Though the subway rats may have been able to escape the flooded tunnels during Hurricane Sandy, lab rats in basement cages weren’t so lucky. New York University lost around 10,000 research rodents from a flooded animal facility in the basement of the Smilow Research Center in Manhattan, according to The New York Times. These lab animals are genetically engineered and/or specially bred with traits that make them good models for human disorders, like cancer, heart disease, and schizophrenia. Creating such research strains can take years. Gordon Fishell, associate director of the NYU Neuroscience Institute, told the Times that he lost 10 years of work in the flood. A basement animal facility also flooded at Johns Hopkins University, in Baltimore, but staff members rescued many of the animals, ScienceInsider reported.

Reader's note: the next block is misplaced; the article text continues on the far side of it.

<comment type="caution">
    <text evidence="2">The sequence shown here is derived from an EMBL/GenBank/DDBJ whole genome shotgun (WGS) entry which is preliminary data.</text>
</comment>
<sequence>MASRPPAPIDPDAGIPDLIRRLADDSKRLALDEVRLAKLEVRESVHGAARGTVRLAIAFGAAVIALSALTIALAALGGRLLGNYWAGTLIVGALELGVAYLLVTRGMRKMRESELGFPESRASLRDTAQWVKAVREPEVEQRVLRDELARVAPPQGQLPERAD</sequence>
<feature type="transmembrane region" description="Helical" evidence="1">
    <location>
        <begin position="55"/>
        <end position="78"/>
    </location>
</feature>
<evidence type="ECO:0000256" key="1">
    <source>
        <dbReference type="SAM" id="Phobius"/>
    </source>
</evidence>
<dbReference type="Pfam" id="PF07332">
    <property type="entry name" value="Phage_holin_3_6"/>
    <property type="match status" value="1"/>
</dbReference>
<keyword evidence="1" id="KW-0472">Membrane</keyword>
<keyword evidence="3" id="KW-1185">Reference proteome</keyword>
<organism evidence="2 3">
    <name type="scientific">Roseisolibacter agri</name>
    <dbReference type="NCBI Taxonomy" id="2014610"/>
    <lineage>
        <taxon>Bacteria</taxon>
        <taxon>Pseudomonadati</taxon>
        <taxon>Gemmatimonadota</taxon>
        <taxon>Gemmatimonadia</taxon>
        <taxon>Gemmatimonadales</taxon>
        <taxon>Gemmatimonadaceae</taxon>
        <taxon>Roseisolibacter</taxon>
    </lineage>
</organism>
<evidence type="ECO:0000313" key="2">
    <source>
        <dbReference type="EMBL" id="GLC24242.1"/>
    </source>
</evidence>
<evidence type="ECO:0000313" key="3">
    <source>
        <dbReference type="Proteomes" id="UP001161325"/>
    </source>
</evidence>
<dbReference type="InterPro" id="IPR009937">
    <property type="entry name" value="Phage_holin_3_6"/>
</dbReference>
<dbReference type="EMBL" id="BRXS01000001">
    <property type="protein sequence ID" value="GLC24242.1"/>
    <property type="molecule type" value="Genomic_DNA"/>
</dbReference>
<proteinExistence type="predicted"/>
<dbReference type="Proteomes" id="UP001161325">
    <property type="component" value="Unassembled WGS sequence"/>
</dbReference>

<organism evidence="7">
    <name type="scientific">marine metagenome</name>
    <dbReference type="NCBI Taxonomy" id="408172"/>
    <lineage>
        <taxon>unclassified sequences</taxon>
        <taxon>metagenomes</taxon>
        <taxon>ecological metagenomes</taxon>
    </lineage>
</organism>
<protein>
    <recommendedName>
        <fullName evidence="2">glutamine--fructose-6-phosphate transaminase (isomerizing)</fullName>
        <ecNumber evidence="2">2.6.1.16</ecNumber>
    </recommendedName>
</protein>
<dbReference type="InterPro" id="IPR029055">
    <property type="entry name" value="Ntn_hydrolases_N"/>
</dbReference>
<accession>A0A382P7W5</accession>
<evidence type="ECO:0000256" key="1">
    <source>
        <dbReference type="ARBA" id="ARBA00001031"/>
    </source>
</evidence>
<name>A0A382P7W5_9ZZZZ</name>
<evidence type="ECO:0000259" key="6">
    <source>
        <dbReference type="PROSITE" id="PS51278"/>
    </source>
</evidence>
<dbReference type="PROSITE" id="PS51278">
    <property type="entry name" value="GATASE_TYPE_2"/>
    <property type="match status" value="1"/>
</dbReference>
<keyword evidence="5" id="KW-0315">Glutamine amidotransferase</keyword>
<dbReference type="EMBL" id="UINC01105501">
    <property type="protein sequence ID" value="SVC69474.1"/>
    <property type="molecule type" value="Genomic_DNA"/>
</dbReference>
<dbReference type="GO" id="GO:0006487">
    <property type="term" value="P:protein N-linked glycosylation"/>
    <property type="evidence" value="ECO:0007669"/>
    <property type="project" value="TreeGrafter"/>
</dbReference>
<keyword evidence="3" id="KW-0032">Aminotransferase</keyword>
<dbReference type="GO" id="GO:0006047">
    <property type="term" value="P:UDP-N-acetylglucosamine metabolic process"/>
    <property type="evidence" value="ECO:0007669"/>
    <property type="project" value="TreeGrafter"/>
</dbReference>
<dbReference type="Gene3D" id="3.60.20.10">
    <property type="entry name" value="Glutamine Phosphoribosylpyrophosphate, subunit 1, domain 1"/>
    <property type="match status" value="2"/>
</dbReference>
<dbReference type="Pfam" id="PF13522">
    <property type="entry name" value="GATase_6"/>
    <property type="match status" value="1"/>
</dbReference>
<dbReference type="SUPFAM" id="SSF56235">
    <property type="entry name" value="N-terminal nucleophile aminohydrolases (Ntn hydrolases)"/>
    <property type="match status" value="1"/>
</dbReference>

After seven months of deliberation, the US Institute of Medicine has released a report that marks a turning point in the use of chimpanzees, humanity’s closest relative, in medical research. An IOM panel found that chimpanzees were in the vast majority of cases no longer required for disease research and laid out three stringent rules against which all current and future chimp research should be judged. Within two hours, Francis Collins, the head of the National Institutes of Health, announced he had accepted the group’s analysis and would set up a committee to apply the rules to proposed and ongoing research projects funded by the NIH.